Zara can sometimes sell safari-friendly items – from lightweight utility-inspired jackets to earth-toned jumpsuits, but consumers are highly unlikely to mistake the brand for a Tanzania-based travel agency, right. ? This is not what a European Union court recently ruled in a decision rejecting a trademark application filed by Zara Tanzania Adventures for a figurative mark, which includes the word “Zara” with “Tanzania Adventures “for use in connection with” travel and tourism “. services ”,“ education and training services on wildlife, ecology, safaris ”and“ travel agency and hotel services ”.
According to the Court of Justice of the European Union (“CJEU”), whose decision follows damage suffered by the travel agency before the European Union Office for Intellectual Property (“EUIPO”) and to an appeal before the CJEU, the brand of Zara Tanzania Adventures – which it uses in classes 39 (travel and tourism services), 41 (wildlife education and training services, ecology, safaris) and 43 (travel agency and hotel services) – is just too similar to those owned by the Spanish retail giant, and therefore cannot be registered with EUIPO.
The categories of products and services that Zainab and Roger Ansell listed on their 10-year-old registration application are important. After all, trademarks – that is, all words, names, symbols or designs, or any combination thereof, used in commerce to identify and distinguish the products of one business from another – are recorded by the classes of goods and services on which they are actually used. Class 25 covers, for example, clothing, while Class 3 includes various cosmetic products.
It is well established that two companies with very similar trademarks – that is, any word, name, symbol or design, or any combination thereof, used in commerce to identify and distinguish products from ‘another firm – and very similar product categories cannot both retain trademark registrations (as opposed to common law rights). At the same time, two companies using similar marks can enjoy the benefits of registration if the types of goods and services for which they use the marks differ.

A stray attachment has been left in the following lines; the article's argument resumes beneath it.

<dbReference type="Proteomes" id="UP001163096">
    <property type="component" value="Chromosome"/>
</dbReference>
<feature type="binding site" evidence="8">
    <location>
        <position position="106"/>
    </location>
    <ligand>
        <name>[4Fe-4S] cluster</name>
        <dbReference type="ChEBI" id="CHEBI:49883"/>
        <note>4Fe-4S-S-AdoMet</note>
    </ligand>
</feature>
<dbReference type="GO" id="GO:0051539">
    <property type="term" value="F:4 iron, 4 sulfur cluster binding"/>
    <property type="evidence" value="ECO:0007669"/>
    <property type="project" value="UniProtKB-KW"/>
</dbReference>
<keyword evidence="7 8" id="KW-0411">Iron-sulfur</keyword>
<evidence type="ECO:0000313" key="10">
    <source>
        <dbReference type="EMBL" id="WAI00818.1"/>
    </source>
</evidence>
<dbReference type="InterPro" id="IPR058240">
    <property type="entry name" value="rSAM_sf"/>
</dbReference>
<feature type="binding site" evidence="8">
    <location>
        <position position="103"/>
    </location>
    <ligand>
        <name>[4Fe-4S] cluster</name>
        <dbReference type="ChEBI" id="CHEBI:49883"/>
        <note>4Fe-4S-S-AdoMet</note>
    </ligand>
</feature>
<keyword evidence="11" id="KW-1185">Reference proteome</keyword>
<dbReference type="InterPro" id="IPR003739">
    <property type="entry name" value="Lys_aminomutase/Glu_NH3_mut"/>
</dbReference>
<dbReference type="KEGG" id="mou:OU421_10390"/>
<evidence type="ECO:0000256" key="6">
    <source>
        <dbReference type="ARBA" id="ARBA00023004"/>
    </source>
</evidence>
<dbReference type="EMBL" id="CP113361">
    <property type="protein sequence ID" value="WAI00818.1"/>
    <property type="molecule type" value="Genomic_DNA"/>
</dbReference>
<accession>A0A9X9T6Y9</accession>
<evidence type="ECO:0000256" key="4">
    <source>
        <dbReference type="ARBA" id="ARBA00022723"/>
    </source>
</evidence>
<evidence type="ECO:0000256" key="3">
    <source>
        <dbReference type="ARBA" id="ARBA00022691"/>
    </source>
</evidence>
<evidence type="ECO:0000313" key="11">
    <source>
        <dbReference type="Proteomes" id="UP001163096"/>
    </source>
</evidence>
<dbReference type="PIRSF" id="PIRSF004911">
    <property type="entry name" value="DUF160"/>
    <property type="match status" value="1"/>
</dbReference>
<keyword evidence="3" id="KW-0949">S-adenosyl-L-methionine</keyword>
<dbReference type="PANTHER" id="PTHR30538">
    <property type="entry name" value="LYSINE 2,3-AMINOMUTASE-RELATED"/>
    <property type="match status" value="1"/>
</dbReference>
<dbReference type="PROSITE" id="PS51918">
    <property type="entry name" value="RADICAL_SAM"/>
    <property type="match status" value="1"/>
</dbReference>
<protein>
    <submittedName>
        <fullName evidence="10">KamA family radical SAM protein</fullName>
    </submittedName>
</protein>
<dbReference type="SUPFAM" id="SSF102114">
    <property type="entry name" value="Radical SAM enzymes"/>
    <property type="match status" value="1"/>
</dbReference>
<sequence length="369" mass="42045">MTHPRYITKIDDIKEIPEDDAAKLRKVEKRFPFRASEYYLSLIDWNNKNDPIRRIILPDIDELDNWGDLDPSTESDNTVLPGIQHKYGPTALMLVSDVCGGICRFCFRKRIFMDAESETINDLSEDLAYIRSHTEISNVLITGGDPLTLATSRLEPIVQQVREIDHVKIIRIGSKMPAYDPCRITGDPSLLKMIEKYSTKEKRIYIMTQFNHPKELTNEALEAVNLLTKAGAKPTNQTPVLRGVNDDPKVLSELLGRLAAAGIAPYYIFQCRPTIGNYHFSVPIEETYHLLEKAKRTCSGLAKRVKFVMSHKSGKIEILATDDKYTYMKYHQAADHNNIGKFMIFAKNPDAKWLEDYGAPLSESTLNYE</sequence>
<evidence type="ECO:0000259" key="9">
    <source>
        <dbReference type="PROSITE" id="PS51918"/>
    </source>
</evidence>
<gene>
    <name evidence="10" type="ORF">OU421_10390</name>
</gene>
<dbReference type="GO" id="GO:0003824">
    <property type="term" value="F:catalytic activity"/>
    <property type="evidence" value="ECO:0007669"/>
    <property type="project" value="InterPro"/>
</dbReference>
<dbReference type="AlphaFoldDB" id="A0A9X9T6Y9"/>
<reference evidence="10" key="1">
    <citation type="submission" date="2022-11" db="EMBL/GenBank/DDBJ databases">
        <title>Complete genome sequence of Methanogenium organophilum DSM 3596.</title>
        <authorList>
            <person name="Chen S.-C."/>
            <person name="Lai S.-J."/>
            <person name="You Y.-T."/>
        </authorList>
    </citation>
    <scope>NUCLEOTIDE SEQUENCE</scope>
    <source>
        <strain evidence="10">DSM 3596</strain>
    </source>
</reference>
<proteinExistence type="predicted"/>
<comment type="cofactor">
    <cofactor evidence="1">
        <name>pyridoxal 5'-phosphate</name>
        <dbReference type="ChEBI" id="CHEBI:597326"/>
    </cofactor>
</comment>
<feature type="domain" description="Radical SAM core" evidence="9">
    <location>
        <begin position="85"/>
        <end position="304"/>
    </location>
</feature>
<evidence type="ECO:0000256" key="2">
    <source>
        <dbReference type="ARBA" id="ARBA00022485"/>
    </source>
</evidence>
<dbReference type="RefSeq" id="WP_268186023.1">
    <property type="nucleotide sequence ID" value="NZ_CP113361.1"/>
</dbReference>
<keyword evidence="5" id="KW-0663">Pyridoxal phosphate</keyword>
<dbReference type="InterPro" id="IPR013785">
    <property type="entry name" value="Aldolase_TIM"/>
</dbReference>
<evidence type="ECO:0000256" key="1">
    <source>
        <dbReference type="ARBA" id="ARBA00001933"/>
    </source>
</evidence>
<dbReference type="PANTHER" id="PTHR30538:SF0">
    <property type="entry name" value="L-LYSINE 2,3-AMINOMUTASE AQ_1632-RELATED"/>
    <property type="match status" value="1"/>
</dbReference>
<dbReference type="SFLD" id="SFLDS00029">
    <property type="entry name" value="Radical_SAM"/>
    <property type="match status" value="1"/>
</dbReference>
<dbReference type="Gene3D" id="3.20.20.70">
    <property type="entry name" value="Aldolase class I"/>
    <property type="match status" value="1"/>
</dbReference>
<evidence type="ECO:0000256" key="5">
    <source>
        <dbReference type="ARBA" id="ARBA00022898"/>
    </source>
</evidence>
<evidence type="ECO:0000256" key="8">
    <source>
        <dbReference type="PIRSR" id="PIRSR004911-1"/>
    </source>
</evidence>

This is why, for example, an airline, a valve company and a Swiss watch company all maintain registrations for the “Delta” brand.
With that in mind, the CJEU’s decision to dismiss Ansell’s claim – which largely depended on the argument from Zara’s parent company, Inditex, that fashion and travel aren’t that different – is striking. . The clothing giant has argued that it’s not uncommon for fashion publications, as well as influencers, to marry fashion and travel trends. Coupled with “the current trend of fashion brands moving into new adjacent markets, such as food, travel, hotels and restaurants”, it is possible that Zara is subject to consumer confusion and / or a unfair competition if the Ansell trademark were registered.
Zara’s victory “demonstrates the scalable and far-reaching nature of fashion brands and the markets in which they can operate and thrive,” according to Simon Casinader and Daniel Cartmell of K&L Gates. “The court held that, in accordance with the current trend of fashion brands moving to other markets, the risk of undue advantage cannot be ruled out despite the differences between products and services, and underlined the importance of take into account all the factors relevant to the circumstances of the case in order to determine the risk.
While the travel company may have lost the trademark battle in the EU, the company is embroiled in a battle in the United States after filing for the same trademark with the US Patent and Patent Office. Trademarks (USPTO “) in March 2018. Zara opposed the application in January and the parties are currently back and forth before the USPTO Trademark Trial and Appeal Board.